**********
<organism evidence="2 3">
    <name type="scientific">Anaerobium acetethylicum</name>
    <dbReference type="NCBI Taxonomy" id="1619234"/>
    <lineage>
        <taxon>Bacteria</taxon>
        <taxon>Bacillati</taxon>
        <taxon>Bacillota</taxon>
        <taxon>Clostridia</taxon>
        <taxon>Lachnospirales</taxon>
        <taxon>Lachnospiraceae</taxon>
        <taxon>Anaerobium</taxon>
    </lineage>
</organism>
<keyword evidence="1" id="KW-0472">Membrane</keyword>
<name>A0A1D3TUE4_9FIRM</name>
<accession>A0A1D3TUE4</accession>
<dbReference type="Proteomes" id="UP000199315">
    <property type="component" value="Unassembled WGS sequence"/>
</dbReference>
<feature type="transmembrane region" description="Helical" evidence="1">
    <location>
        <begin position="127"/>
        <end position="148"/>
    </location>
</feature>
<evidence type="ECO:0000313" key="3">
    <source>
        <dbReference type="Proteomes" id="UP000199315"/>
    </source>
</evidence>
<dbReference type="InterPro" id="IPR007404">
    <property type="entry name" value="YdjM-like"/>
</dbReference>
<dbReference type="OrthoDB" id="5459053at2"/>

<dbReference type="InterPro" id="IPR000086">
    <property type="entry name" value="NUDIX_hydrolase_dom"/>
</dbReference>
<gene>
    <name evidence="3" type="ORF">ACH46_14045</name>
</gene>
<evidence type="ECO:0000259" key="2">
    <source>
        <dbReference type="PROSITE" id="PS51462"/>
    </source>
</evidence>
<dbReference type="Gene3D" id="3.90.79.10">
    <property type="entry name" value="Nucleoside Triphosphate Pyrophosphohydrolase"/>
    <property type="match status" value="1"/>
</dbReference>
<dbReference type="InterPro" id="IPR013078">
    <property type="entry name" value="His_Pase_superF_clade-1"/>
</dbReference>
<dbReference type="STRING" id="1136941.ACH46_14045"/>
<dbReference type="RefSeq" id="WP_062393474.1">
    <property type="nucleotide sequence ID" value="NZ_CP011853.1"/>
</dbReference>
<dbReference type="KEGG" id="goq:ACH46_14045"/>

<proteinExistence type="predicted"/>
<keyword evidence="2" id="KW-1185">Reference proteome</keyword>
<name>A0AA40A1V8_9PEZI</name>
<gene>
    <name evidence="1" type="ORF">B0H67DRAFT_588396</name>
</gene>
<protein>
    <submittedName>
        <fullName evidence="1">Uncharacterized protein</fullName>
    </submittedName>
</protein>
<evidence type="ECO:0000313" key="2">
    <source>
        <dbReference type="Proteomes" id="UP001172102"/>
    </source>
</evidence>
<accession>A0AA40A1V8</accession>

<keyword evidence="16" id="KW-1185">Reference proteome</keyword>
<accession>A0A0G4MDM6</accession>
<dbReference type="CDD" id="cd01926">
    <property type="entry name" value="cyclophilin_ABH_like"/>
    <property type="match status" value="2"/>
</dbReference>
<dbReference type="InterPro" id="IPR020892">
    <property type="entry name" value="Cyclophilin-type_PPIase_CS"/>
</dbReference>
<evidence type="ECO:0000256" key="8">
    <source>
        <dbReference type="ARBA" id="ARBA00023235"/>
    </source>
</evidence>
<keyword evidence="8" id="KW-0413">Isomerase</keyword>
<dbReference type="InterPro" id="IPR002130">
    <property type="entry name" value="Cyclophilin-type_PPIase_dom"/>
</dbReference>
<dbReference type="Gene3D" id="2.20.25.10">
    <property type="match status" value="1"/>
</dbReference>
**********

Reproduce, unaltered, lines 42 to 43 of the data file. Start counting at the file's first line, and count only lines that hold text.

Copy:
    <source>
        <dbReference type="PROSITE" id="PS51462"/>